Newbie eval function question

Hi. I’m new to pytorch and I’m working on the babi data set. I have some code that works when I train, but not eval. During train I get improving accuracy over time, but during eval I don’t. I get a maximum below 48 % accuracy. Meanwhile while I’m training I can actually acheive 99 or 100 % accuracy. The dataset comes in two parts. There is a set of 1000 questions and another test set of 1000 more. I have split the test set in half for validation and testing. From this I have a data set with train/validation/test proportions of 50/25/25. My code is messy and I want to include as little of it as possible. The pytorch modules are composed of some ‘gru’ and some ‘linear’ and some other components (like embeddings). My basic question is how do I make sure that dropout computations (and similar things) are removed when I call the ‘eval()’ method on a model? What is the proper way of calling eval() ?? I will include some module code. This isn’t everything.

class EpisodicAttn(nn.Module):

    def __init__(self,  hidden_size, a_list_size=5):
        super(EpisodicAttn, self).__init__()

        self.hidden_size = hidden_size

        self.a_list_size = a_list_size

        self.W_1 = nn.Linear( self.a_list_size * hidden_size,1)
        self.W_2 = nn.Linear(1, hidden_size)

        self.next_mem = nn.Linear(3 * hidden_size, hidden_size)


    def reset_parameters(self):
        stdv = 1.0 / math.sqrt(self.hidden_size)
        for weight in self.parameters():
  , stdv)

    def forward(self,concat_list):

        assert len(concat_list) == self.a_list_size
        ''' attention list '''
        self.c_list_z =,dim=1)

        self.c_list_z = self.c_list_z.view(1,-1)

        self.l_1 = self.W_1(self.c_list_z)

        self.l_1 = torch.tanh(self.l_1)

        self.l_2 = self.W_2(self.l_1)

        self.G = F.sigmoid(self.l_2)[0]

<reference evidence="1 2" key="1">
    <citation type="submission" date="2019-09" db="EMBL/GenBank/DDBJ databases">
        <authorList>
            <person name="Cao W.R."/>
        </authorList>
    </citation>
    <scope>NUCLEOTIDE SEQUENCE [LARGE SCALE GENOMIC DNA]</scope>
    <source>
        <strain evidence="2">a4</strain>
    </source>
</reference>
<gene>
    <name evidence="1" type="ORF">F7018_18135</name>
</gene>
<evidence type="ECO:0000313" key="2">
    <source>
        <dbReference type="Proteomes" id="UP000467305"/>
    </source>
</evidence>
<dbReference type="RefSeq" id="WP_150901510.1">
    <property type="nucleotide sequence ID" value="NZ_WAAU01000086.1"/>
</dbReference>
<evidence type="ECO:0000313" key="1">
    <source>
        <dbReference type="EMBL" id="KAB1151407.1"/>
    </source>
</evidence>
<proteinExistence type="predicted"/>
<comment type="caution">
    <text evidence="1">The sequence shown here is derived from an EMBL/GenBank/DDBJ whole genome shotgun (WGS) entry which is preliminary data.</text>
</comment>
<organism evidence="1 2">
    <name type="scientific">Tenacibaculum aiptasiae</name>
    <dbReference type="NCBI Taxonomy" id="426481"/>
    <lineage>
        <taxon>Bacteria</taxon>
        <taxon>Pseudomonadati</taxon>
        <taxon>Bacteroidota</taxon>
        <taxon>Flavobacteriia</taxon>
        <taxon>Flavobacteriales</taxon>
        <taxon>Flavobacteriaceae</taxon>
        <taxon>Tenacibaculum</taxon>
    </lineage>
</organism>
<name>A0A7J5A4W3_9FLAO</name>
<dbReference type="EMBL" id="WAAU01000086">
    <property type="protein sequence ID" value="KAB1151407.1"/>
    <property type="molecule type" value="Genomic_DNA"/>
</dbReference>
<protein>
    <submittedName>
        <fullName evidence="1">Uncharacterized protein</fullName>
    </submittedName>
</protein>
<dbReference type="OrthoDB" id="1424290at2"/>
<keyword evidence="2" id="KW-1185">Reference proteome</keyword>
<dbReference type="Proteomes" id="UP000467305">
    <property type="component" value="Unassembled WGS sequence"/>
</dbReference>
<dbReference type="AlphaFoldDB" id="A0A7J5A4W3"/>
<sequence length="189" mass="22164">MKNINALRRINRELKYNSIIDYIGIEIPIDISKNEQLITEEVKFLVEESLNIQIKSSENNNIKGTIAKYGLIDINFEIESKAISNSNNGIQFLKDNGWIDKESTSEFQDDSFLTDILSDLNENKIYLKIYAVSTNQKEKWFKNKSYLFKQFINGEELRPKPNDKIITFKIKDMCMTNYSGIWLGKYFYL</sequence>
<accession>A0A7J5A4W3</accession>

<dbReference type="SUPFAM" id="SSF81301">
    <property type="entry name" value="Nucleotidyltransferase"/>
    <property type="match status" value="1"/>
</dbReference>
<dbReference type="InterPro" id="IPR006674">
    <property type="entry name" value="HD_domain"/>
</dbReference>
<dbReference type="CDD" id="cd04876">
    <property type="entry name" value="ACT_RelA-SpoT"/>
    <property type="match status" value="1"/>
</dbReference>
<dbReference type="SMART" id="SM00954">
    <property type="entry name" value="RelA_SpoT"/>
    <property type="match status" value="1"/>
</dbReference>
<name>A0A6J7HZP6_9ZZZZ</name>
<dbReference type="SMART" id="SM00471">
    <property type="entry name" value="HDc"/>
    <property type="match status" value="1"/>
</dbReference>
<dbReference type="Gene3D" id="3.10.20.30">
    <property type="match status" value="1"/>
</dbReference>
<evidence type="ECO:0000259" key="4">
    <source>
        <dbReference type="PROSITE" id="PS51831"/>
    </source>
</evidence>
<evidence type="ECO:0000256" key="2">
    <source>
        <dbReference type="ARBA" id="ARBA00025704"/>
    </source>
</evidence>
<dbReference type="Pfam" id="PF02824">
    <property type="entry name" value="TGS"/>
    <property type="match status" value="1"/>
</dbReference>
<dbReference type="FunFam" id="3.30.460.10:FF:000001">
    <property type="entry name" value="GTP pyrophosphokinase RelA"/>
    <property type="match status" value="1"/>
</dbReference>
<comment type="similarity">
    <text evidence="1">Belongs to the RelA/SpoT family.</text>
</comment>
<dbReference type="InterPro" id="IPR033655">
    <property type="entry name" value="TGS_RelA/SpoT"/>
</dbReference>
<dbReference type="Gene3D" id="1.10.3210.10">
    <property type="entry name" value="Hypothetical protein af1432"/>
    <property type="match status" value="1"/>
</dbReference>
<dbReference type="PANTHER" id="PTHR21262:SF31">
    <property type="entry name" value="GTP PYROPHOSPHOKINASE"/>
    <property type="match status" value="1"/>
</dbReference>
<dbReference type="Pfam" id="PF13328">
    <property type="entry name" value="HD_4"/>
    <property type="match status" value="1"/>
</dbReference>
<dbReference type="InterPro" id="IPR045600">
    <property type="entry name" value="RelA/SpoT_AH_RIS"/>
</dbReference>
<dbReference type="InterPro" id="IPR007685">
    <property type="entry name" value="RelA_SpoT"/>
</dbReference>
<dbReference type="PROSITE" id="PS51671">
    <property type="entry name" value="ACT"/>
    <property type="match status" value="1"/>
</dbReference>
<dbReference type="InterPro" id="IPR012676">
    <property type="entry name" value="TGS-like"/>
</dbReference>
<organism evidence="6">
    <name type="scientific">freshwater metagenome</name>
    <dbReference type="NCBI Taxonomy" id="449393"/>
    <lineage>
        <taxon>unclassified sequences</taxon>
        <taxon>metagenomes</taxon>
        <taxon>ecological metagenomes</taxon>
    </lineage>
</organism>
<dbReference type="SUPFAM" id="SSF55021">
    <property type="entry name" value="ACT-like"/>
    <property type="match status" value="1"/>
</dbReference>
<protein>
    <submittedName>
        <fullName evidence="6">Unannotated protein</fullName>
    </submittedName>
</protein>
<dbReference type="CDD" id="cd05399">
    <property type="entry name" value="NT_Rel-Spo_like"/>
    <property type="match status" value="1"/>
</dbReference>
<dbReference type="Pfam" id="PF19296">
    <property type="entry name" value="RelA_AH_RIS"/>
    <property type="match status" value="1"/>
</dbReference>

return  self.G

class CustomGRU(nn.Module):
    def __init__(self, input_size, hidden_size):
        super(CustomGRU, self).__init__()
        self.hidden_size = hidden_size
        self.Wr = nn.Linear(input_size, hidden_size)

        self.Ur = nn.Linear(hidden_size, hidden_size)

        self.W = nn.Linear(input_size, hidden_size)

        self.U = nn.Linear(hidden_size, hidden_size)


    def reset_parameters(self):
        stdv = 1.0 / math.sqrt(self.hidden_size)
        for weight in self.parameters():
  , stdv)

    def forward(self, fact, C):
        r = F.sigmoid(self.Wr(fact) + self.Ur(C))
        h_tilda = F.tanh(self.W(fact) + r * self.U(C))
        return h_tilda

class MemRNN(nn.Module):
    def __init__(self, hidden_size):
        super(MemRNN, self).__init__()
        self.hidden_size = hidden_size

        self.gru = nn.GRU(hidden_size, hidden_size, num_layers=1, batch_first=False,bidirectional=False)
        #self.gru = CustomGRU(hidden_size,hidden_size)

    def forward(self, input, hidden=None):
        #_, hidden = self.gru(input,hidden)
        output,hidden = self.gru(input, hidden)
        #output = 0
        return output, hidden

class Encoder(nn.Module):
    def __init__(self, source_vocab_size, embed_dim, hidden_dim,
                 n_layers, dropout, bidirectional=False, embedding=None):
        super(Encoder, self).__init__()
        self.hidden_dim = hidden_dim
        self.n_layers = n_layers
        self.bidirectional = bidirectional
        self.embed = nn.Embedding(source_vocab_size, embed_dim, padding_idx=1)